If you have worked in Indigenous health you would be all too familiar with the discourses of ‘Closing the Gap’ and ‘compliance’ which remind us that the Black body is to be regulated and remedied by the health system. In more recent decades, these Black bodies have been co-opted into the same system and in fact the same agenda, not as clients but as clinicians; as members of the health workforce who will supposedly remedy the ills created by a system that wilfully refused to provide care to our people for generations.
Within the agenda of growing an Indigenous health workforce, we hear talk of ‘building capacities and aspirations’ of Blackfullas via ‘pathways’ and ‘pipelines’, as if our under-representation in the health workforce is not a product of racism, but a product of us just not knowing or wanting any better. Here, we are framed as empty vessels whose ‘aspirations’ and ‘capacities’ need building to gain entry into the health system. We are to be captured and channelled through ‘pathways’ and ‘pipelines’.
But to where exactly? We do not know.
And maybe we are not meant to know. Maybe it does not matter. After all, control over the lives of Blackfullas has been the primary occupation of the settlers in enabling their ongoing occupation of our lands. If we should reach that destination, on the mountain top of which they sit – when our ‘capacities’ and ‘aspirations’ have been suitably built, what happens to them? Worried that there won’t be enough room for them, they instead keep us swirling in the muddied waters of those damn pipes.
While building an Indigenous health workforce is vital to improving health outcomes for our mob, we cannot talk about the health workforce without talking about power and how it operates in the colony.
I was just 17, in my first year of a health science degree when I first encountered the words of the late John Newfong, a Ngugi man and journalist who several years earlier had provided the forward to the nation’s first National Aboriginal Health Strategy. He asserted: “In the planning of any National Aboriginal Health Strategy, the reality of Aboriginal Australia must first be addressed”. Those 8 pages were foundational to me as a Blackfulla studying and working in the health system. He spoke not of gaps or incapacity. In fact, his forward proclaimed to deal with “reality and not the myth”. He spoke of slavery and sovereignty and of land and labour as central to our understanding of health inequality and health advancement.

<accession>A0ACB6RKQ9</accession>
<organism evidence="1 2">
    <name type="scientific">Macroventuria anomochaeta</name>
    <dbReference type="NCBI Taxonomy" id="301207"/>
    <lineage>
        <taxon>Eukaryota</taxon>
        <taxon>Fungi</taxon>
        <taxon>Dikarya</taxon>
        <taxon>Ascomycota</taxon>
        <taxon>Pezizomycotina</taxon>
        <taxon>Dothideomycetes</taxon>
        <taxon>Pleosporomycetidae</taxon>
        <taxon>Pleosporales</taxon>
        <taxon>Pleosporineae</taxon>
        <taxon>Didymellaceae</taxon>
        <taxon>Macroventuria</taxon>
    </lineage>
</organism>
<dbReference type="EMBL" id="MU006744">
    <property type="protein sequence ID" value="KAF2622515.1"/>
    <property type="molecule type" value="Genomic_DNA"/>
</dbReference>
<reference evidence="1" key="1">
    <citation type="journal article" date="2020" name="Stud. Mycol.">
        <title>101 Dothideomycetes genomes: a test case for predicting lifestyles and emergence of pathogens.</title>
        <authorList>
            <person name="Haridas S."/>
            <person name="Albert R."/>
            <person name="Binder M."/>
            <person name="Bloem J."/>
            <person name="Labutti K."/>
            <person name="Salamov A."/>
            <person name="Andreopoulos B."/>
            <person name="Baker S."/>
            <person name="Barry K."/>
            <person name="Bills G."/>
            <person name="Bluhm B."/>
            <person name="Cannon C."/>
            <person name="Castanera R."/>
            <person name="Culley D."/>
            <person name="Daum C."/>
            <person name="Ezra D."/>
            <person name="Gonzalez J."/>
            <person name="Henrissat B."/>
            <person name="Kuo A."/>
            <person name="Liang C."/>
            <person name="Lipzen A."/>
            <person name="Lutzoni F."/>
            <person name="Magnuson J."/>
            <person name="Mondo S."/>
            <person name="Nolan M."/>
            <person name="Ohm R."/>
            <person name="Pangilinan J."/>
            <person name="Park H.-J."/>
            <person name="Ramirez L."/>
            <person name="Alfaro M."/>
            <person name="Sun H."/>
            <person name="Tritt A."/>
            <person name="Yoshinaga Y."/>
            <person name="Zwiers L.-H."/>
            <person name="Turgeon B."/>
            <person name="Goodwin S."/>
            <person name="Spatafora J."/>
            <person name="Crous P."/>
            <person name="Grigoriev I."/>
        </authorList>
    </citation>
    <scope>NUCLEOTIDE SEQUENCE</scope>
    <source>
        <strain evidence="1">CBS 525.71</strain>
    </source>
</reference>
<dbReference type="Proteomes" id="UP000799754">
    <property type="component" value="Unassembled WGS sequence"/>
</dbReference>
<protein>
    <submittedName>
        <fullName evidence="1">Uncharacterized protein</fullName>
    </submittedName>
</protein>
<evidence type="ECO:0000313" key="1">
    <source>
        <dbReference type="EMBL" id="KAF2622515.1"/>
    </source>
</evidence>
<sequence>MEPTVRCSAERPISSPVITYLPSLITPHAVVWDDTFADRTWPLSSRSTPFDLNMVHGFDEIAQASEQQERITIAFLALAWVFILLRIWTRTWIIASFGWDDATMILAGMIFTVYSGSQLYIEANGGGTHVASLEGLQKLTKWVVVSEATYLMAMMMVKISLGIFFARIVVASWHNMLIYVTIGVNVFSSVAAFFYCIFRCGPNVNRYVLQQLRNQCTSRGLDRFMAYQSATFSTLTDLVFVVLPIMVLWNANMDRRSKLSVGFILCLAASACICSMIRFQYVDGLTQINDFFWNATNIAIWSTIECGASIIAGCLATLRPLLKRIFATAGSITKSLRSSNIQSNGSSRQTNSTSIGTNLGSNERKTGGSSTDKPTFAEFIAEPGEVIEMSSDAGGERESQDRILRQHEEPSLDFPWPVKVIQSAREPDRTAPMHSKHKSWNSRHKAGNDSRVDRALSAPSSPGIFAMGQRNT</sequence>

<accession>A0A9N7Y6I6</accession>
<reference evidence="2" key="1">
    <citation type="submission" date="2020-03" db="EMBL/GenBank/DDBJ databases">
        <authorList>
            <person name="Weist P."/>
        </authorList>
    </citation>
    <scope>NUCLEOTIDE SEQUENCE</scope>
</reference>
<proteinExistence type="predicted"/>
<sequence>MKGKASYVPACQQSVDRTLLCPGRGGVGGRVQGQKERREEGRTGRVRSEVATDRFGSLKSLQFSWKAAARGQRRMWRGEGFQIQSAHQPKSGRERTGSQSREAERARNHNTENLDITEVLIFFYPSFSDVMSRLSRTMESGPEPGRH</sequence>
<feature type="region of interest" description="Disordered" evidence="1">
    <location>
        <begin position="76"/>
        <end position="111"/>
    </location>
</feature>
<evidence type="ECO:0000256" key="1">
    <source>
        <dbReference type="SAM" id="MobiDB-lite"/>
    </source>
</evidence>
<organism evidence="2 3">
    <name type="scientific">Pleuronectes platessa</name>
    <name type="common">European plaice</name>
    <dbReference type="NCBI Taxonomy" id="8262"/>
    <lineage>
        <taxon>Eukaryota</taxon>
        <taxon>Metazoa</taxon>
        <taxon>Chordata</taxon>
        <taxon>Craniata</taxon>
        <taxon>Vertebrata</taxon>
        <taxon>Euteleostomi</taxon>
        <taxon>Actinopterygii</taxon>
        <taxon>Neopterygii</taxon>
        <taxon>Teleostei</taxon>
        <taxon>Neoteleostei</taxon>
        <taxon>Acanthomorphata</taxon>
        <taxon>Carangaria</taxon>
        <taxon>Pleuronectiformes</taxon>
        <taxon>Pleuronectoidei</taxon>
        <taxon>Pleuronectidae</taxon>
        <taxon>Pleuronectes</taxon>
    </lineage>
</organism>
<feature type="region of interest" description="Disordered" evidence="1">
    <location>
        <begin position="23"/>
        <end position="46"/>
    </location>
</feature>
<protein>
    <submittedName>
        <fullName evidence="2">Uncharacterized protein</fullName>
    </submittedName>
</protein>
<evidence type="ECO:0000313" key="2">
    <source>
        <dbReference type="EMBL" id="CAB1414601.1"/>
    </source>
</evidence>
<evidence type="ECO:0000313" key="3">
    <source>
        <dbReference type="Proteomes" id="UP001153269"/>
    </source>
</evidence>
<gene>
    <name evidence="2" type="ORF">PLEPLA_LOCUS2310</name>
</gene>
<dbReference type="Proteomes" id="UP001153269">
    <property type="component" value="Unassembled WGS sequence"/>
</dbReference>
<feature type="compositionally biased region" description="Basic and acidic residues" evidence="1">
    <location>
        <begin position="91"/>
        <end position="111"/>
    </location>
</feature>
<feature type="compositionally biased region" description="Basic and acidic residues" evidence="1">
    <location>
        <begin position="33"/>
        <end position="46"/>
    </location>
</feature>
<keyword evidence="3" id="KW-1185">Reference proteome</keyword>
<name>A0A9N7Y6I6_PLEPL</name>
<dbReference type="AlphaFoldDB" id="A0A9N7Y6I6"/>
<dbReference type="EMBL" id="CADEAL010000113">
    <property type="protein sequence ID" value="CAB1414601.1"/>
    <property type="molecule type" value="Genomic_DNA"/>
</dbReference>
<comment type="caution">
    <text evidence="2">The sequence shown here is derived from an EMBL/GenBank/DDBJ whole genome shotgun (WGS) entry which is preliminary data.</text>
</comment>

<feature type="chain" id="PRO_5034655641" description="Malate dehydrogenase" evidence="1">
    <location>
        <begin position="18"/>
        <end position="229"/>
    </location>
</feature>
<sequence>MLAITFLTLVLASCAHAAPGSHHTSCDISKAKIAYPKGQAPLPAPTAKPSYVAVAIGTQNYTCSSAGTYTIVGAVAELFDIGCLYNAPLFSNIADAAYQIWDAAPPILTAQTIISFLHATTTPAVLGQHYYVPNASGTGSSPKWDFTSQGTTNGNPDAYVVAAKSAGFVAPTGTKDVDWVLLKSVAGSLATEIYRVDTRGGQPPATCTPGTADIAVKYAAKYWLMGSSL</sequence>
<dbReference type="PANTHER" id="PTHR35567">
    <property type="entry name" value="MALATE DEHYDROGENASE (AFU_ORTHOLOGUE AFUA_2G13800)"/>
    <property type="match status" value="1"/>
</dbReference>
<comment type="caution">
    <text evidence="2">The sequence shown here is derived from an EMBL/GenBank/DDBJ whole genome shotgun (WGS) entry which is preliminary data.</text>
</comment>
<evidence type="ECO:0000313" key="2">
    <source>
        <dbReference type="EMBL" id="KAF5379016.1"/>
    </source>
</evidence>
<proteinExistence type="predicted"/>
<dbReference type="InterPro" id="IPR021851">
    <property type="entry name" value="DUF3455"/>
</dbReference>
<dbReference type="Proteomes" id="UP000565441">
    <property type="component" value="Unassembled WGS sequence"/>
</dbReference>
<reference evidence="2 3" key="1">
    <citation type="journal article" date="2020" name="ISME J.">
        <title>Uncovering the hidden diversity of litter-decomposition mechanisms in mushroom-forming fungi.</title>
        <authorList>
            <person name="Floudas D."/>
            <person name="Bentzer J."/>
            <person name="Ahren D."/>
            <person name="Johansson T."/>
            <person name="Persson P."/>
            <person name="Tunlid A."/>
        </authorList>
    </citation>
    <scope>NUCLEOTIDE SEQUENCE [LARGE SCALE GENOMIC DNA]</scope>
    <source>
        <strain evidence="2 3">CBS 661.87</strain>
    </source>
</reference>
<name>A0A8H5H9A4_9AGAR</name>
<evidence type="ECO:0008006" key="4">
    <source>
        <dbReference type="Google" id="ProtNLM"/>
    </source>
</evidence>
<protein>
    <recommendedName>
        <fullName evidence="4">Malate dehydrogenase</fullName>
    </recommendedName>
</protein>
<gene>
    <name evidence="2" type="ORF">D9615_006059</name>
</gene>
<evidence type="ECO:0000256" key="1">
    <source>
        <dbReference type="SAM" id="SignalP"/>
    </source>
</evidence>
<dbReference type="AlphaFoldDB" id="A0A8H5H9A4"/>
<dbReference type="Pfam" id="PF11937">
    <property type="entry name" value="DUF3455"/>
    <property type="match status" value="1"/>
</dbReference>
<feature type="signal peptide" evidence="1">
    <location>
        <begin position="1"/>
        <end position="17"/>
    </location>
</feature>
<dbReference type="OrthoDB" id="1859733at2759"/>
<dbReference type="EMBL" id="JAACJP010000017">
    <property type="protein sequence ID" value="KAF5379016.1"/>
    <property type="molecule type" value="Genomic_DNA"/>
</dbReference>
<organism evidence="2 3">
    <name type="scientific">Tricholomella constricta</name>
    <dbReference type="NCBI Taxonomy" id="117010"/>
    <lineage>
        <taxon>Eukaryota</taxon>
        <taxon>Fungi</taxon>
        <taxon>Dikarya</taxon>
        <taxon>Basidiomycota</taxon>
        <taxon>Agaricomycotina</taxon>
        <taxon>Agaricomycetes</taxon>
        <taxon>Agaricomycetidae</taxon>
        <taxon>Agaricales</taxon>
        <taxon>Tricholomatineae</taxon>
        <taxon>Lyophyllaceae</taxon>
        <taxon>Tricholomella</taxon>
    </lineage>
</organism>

While building an Indigenous health workforce is vital to improving health outcomes for our mob, we cannot talk about the health workforce without talking about power and how it operates in the colony. Newfong observed that unlike other parts of the British empire, Aboriginal Australians were “not even kept alive for their labour”. It was not until World War I broke out that Aboriginal people were recognised as a viable workforce, albeit underpaid and still described as ‘unreliable’. Today, ‘capacity’ and ‘aspiration’ operate not to build an Indigenous health workforce, but to maintain power over Indigenous peoples within the health system. In his forward Newfong highlighted the need to contest those mythologies and misconceptions that were constructed to “deny, diminish, and to deprecate the dispossessed”. He spoke of how “Aborigines are yearly subject to fashions in the white man’s thinking” which has enabled the ongoing expansion of the white frontier of which we were forced to accommodate.
How might we subvert the everyday mythologising of our presence as a cheap and substandard labour force that requires propping up by white overseers?
In the current fashion of ‘Closing the Gap’ Newfong’s words ring true, yet ironically, I could not imagine talk of this nature featuring in contemporary Indigenous health policy agendas. And we must ask ourselves, how is it that with greater numbers of Blackfullas than ever before within the health workforce, that our voice might be weakened politically and ideologically? In the broader context of Indigenous affairs, black arm-bands and white blindfolds, pendulum swinging and practical reconciliation, free speech and interventions, the answer is perhaps clearer. Though one would think that such oppressive conditions would inspire greater resistance.
I wonder how, in the advances we have made, we might reflect upon and return to a more radical reframing of the capabilities of an Indigenous health workforce; one which talks of collective resistance and struggle rather than individual aspirations and incapacities? How might we subvert the everyday mythologising of our presence as a cheap and substandard labour force that requires propping up by white overseers? How might we use the positions we hold, whether we are located in clinical, administrative, research, or policy contexts, to reconfigure power relationships rather than reproduce them? Perhaps we could return to the call of Newfong and speak of sovereignty rather than capacity more explicitly within the discourses of Indigenous health advancement. Perhaps we could think of resistance as an everyday workplace practice. But most importantly, perhaps we could see Black excellence and leadership as a destination that we are already at, rather than an aspiration to be built.
“This struggle may be a moral one, or it may be a physical one, and it may be both moral and physical, but it must be a struggle. Power concedes nothing without a demand. It never did and it never will”
Frederick Douglas, 1857
This article is in Partnership with the University of Queensland’s – Poche Centre for Indigenous Health. The National Conference on Indigenous Health Workforce Leadership will examine critical success factors for enabling Indigenous leadership across the health system. Friday 2nd Nov, follow the event on twitter #MovingBeyondTheFrontline
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